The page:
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Chem Phys Lipids. 1998 Jul;94(1):81-96.

Interaction of a basic amphipathic peptide from the carboxyterminal part of the HIV envelope protein gp41 with negatively charged lipid surfaces.

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Institute of Biochemistry, Westfälische Wilhelms-Universität Münster, Germany.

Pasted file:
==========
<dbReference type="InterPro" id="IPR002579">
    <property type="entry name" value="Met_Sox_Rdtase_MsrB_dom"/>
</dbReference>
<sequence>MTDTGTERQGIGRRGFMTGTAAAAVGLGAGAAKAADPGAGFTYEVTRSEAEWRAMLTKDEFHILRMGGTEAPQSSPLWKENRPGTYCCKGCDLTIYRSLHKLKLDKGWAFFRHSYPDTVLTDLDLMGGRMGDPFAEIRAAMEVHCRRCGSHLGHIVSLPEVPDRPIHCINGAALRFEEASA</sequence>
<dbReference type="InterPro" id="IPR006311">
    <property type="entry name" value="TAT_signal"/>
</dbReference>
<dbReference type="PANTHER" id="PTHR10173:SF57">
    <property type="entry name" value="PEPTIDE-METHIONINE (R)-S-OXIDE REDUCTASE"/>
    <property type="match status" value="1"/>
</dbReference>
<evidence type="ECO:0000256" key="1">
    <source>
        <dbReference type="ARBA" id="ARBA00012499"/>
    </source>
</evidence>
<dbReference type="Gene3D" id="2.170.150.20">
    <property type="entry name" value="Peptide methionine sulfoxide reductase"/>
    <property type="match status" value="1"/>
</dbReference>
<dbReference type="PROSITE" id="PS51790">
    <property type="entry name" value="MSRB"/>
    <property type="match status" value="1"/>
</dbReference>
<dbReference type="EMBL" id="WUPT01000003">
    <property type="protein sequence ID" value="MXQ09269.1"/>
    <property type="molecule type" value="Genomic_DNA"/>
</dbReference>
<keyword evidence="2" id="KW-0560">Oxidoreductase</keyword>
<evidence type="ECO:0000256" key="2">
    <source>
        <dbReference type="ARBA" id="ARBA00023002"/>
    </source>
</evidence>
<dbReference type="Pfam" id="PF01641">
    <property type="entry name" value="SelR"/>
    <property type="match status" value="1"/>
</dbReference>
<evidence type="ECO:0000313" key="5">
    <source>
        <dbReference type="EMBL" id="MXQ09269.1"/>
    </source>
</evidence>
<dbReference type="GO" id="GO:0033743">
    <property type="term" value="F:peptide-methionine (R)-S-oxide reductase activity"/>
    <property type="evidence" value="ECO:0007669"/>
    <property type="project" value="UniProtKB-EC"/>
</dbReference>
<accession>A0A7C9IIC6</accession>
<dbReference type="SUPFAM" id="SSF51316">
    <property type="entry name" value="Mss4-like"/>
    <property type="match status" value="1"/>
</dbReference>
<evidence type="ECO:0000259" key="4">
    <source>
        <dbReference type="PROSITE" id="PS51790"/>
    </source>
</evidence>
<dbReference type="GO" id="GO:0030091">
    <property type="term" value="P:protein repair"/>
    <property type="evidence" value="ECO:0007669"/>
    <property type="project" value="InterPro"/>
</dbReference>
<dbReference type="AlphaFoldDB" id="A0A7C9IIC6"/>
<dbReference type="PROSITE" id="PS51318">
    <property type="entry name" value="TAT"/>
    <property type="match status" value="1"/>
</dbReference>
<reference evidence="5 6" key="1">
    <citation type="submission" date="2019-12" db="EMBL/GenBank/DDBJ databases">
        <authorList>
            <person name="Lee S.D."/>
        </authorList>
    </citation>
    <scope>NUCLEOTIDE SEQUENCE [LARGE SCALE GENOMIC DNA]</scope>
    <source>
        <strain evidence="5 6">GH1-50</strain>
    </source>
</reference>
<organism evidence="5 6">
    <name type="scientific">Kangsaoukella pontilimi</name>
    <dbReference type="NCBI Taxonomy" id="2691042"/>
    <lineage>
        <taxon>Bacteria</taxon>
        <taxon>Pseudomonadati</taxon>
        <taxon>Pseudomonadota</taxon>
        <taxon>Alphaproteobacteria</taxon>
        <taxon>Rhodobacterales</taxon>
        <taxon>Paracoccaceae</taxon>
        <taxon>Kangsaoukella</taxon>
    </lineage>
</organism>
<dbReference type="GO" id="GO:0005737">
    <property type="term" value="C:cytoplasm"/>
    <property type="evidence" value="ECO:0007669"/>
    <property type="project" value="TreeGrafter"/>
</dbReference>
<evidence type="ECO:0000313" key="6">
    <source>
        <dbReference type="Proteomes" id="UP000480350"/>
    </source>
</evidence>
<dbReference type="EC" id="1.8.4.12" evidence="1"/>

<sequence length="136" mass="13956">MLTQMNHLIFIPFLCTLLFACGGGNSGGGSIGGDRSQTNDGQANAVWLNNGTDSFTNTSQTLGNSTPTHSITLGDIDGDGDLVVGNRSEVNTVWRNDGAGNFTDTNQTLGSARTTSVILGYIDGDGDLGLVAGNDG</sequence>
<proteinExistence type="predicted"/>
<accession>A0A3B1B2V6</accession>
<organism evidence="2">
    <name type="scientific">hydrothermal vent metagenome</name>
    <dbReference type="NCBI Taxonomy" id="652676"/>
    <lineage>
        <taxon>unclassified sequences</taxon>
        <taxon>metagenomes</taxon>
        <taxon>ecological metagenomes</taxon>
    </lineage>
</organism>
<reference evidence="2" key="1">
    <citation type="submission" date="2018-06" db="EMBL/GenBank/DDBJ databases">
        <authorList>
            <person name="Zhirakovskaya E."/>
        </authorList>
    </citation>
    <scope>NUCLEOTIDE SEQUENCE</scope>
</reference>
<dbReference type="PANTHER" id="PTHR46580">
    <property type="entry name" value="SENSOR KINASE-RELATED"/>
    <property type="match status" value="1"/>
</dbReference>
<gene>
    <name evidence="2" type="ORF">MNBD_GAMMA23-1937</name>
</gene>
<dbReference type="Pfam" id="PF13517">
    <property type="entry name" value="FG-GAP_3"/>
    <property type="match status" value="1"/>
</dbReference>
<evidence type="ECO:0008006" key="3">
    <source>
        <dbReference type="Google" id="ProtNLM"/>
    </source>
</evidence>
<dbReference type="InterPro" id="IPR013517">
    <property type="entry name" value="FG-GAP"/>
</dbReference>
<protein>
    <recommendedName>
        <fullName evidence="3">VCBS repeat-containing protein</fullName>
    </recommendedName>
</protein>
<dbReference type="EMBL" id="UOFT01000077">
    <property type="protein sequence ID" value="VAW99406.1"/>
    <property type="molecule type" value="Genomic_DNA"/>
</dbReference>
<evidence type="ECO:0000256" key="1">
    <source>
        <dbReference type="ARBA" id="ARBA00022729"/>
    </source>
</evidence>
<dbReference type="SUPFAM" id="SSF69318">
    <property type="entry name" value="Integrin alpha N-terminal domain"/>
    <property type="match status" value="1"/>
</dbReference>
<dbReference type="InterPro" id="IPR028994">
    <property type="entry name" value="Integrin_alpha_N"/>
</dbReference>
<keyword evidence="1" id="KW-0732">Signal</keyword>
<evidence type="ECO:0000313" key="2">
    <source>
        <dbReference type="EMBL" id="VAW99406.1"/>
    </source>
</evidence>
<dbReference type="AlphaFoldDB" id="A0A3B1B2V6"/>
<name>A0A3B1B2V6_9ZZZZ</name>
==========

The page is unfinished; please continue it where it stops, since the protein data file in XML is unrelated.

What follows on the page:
The interaction of the positively charged synthetic amphipathic peptide fragment gp41(828) corresponding to a segment from the carboxyterminal region of the HIV envelope glycoprotein gp41 with lipid monolayers spread at the air-water interface has been studied by film balance measurements. The peptide itself does not form a stable monolayer but interacts with phospholipids spread together on the aqueous surface. Upon compression of a mixed phosphatidylcholine-peptide monolayer the peptide is irreversibly squeezed out of the lipid-peptide monolayer. In contrast, with negatively charged phosphatidylglycerol stable lipid-peptide monolayers are formed even in the presence of up to 30 mol% peptide. The monolayer may be expanded and compressed repeatedly without significant loss of substance. After addition of calcium ions to the subphase of a phosphatidylglycerol-peptide monolayer the peptide is to some extent excluded from the monolayer. In contrast to phosphatidylcholine monolayers this process is partly reversible and the excluded material is reincorporated into the film during subsequent expansion. We conclude that attached to the headgroups of the lipid monolayer a peptide-layer stabilized at the surface by electrostatic interactions is formed. The surface action may lead to rigidified lipid-peptide domains causing an increased membrane permeability which might correspond to a cytopathologic function of the protein fragment.

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